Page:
The other complaint I have is with the S Pen. It's an ideal companion for the Z Fold 4, and certain variations of it are supported here. But unlike the Galaxy Note or the S22 Ultra, there's still no silo for it here, and it doesn't come bundled with the base MSRP. But who knows, maybe that will arrive with the Z Fold 5.

Samsung also promises three years of Android updates -- which should account for three more generation releases -- and four years of security updates. It will be interesting to see when Android 12L hits the Z Fold 3 as the Taskbar being added in there, would be a huge boon for that device. Especially since performance is similar.

Rounding out performance is a battery that can last a full day of use, with both screens. It’s hard to stretch this to a day and a half like some other phones, and Samsung is still using a 4,400mAh dual-cell battery inside.

The Galaxy Z Fold 4 is also outfitted with plenty of connectivity, and on the subject of 5G it supports mmWave, Sub-6, and C-Band networks. All of which are currently available, depending on your carrier, in the United States.

Finally Flagship-Level Cameras

For whatever reason, Samsung never really outfitted all of the main cameras on the Z Fold device with flagship-level hardware -- which is especially strange since these have all been costly. With the Z Fold 4, the main trio of lenses reach that level and are on par with the Galaxy S22 and S22+. Oh, and Space Zoom is finally here.

You have five cameras on the Galaxy Z Fold 4, two of which are selfie cameras baked into the Cover and Main screens. The rear camera bump contains three lenses, all of which feature larger sensors that allow it to capture more of a scene -- like details and lighting -- than the Z Fold 3.

The primary 50-megapixel wide camera captures great images that pack in the details, while the ultra wide is a fun way to frame shots. These two alone pack a lot of versatility, but my favorite use on the Z Fold 4 is the telephoto lens. It lets you capture a 2x, 4x, and 10x zoom, and it can stretch to a 30x Space Zoom. It’s still far behind 50x and 100x Space Zoom, but it’s nice that Samsung finally made this available here.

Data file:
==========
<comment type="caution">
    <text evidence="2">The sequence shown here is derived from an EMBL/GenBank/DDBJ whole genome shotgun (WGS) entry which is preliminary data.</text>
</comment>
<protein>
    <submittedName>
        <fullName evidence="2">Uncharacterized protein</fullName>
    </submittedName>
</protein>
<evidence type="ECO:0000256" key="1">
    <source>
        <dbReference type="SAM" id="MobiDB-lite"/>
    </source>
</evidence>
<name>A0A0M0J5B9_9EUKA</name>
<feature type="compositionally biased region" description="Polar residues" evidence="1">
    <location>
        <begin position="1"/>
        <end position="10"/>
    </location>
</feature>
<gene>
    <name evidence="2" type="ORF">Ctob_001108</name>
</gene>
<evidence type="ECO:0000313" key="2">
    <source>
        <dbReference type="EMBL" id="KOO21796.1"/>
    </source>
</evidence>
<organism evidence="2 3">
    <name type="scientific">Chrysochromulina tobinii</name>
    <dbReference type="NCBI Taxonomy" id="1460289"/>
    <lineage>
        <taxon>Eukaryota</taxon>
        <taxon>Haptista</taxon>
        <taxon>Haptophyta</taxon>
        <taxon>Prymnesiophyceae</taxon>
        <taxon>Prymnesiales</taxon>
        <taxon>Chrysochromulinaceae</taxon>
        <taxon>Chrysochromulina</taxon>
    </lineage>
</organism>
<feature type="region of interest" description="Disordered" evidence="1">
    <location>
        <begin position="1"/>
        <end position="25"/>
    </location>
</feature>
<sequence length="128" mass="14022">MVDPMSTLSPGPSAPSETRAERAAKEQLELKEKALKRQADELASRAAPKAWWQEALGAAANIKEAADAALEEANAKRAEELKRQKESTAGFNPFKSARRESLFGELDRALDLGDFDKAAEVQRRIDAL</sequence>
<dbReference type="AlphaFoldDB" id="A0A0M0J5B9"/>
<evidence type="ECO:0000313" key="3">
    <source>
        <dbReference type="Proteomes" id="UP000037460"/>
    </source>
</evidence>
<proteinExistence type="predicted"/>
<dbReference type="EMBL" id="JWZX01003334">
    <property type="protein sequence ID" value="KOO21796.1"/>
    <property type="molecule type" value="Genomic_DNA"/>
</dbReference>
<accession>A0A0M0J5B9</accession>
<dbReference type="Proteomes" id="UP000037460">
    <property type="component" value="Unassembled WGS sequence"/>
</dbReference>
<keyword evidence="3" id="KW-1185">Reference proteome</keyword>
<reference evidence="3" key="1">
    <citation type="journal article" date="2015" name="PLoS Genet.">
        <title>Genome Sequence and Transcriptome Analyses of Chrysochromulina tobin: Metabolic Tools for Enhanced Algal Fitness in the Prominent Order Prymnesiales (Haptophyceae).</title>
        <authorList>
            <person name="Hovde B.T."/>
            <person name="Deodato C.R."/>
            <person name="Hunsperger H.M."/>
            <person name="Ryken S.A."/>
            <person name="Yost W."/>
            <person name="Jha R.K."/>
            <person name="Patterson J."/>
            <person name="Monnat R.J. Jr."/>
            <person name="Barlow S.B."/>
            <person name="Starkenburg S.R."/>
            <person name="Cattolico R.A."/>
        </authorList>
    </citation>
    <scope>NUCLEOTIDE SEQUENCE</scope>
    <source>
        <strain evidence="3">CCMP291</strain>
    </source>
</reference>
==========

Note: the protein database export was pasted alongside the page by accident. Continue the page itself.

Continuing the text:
And alongside the improved number of megapixels and larger sensors, Samsung’s brought a lot of software improvements to all cameras here. Much of these were introduced first on the Galaxy S22 family like much-improved low-light or night photography, better Portrait shots thanks to better separation between the background and foreground, and smoother video capture. All of these aid in the versatility of what the Z Fold 4 can shoot. It’s not the best photography experience I’ve ever used on a phone, but it’s better fitting for a $1,799 price. You can also see a full gallery of images I shot on the Z Fold 4 below.

Bottom Line

For the type of person who wants a phone that folds into a tablet, the Galaxy Z Fold 4 finally achieves these to an incredibly high degree of perfection. The design is substantial yet doesn’t give pause when in use, both of the screens are finally entirely usable, and the multitasking experience is intuitive and fully grown up.

Year over year, there’s no need to run out and grab the Z Fold 4 if you have a Z Fold 3. But if you’ve been using a Z Fold 2, the original, or even a non-folding device, the Z Fold 4 hits the right notes.

And sure, you can multitask on an S22 Ultra, but after using the Z Fold 4, it’s a much more unique experience. It’s not night and day over the previous generation, but the Galaxy Z Fold 4 feels ready for primetime if you have the cash to spend.

Samsung’s Galaxy Z Fold 4 is up for preorder now from Samsung and will begin shipping on Aug. 26 to those who order. It starts at $1,799 for a 256GB model, but Samsung currently offers many promotions. You’ll get upgraded storage, a free cover, and a $100 credit for future purchases. Plus, if you trade in an eligible device, you’ll score up to $1,000 off the price.

Samsung Galaxy Z Fold 4 Tech Specifications

Samsung Galaxy Z Fold 4

Display

6.2-inch HD+ Dynamic AMOLED 2X Infinity-O Display at 120Hz refresh rate (Cover Screen); 7.6” QXGA+ Dynamic AMOLED 2X Infinity Flex Display at 120Hz refresh rate (Main Screen)

Processor

Qualcomm Snapdragon 8+ Gen 1 with 12GB of RAM

Cameras

4-megapixel under-display camera (main screen), 10-megapixel camera (selfie); 50-megapixel wide, 12-megapixel ultra wide, and 10-megapixel telephoto (rear)

Battery

4,400mah

Connectivity

5G: Sub-6, mmWave, and C-Band. Bluetooth and Wi-Fi 6.

Storage

256GB, 512GB, or 1TB

Colors

Beige, Graygreen, or Phantom Black

Price

$1,779.99 (starting)

Prices are accurate and items in stock at time of publishing.